1. Overview

Sometimes, processes hang and we have to manually terminate them. We can do this by running the kill command.

In this tutorial, we’ll take a look at four different ways we can do it.

Note that while all commands mentioned in this tutorial were tested in Bash, they should be available in every POSIX-compatible shell.

2. PIDs and Signals

2.1. Signals

To kill a process, we send it an appropriate signal. Signal processing is critical to the Linux OS. With signals, we can tell processes what to do.

In this tutorial, we focus on terminating a running process, but signals might also be used to pause or continue. Check the signal(7) man page for the complete list of signals that Linux supports.

2.2. PID

To send a signal to a process with kill, we need the process’s identifier, or PID, for short. The PID of a process can be obtained by, for example, ps or top, but such is out of scope for this tutorial.

For the remaining sections, let’s assume that we have a hanging process with PID 123. Note that, while we’ll be using a single PID in our examples, we can always send the same signal to more than one process by supplying a space-separated string of PIDs.

3. SIGTERM (15)

The default behavior of kill is to send the SIGTERM signal to a process, by which we ask that process to gracefully shutdown.

As it’s the default behavior, we can call kill the process by simply providing its PID:

kill 123

To explicitly send the SIGTERM signal we use:

kill -s SIGTERM 123

We can shorten it further by using the signal id:

kill -15 123

In the following examples, we’ll be using this short format so we can get familiar with the numerical values.

4. SIGQUIT (3)

Sending a process the SIGQUIT signal is the same as asking it to shutdown with SIGTERM. The difference is that SIGQUIT makes the OS perform what is called a core dump:

kill -3 123

The core dump is a snapshot of the working memory of the process at the time we sent the kill signal and by default will be written to the current working directory.

We can use core dumps for debugging purposes.

Note that while quitting is the default behavior, Java is an example of a process that doesn’t quit with a SIGQUIT, it only does a core dump.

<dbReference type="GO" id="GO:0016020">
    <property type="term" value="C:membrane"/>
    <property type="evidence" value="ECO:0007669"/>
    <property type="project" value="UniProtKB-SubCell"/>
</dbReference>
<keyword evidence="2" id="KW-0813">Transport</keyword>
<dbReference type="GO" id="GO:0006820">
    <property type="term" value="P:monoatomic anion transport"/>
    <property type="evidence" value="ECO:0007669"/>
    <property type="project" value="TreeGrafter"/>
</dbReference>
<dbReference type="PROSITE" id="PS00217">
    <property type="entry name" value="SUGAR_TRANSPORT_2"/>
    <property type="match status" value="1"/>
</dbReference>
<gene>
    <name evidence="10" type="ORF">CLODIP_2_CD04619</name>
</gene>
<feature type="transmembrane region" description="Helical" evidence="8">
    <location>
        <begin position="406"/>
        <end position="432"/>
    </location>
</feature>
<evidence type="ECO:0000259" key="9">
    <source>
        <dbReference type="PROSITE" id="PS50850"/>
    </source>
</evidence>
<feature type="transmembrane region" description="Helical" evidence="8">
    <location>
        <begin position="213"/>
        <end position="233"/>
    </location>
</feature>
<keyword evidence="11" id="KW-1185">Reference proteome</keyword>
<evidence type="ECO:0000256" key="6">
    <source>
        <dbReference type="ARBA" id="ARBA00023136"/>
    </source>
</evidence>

5. SIGKILL (9)

By choice of the programmer, processes don’t have to respond to every signal.

In such a case, or for processes that are hogging CPU for example, we can force it to terminate using the SIGKILL signal:

kill -9 123

With SIGKILL we ask the kernel to immediately shut down the process. The process dies and won’t clean up after itself.

This means there is a risk of data loss or even worse, data corruption.

Now, while SIGTERM, SIGQUIT and SIGKILL are certainly the most common, we’ve got one more signal to look at: SIGSTOP.

6. SIGSTOP (19)

Unlike the name might suggest, the SIGSTOP signal will not terminate a process. It is the equivalent of stopping and putting a process in the background with ctrl+z.

We stop a program with:

kill -19 123

The process can be resumed by sending the continue signal SIGCONT (18):

kill -18 123

7. Conclusion

In this article, we saw how we can use the kill command to terminate processes. We can terminate processes in various ways by sending different signals.

We should always first try to terminate a hanging process by sending either the SIGTERM or SIGQUIT signal. That way, the process can exit properly by cleaning up after itself. We should use SIGKILL as a last resort, as it may result in possible data corruption.

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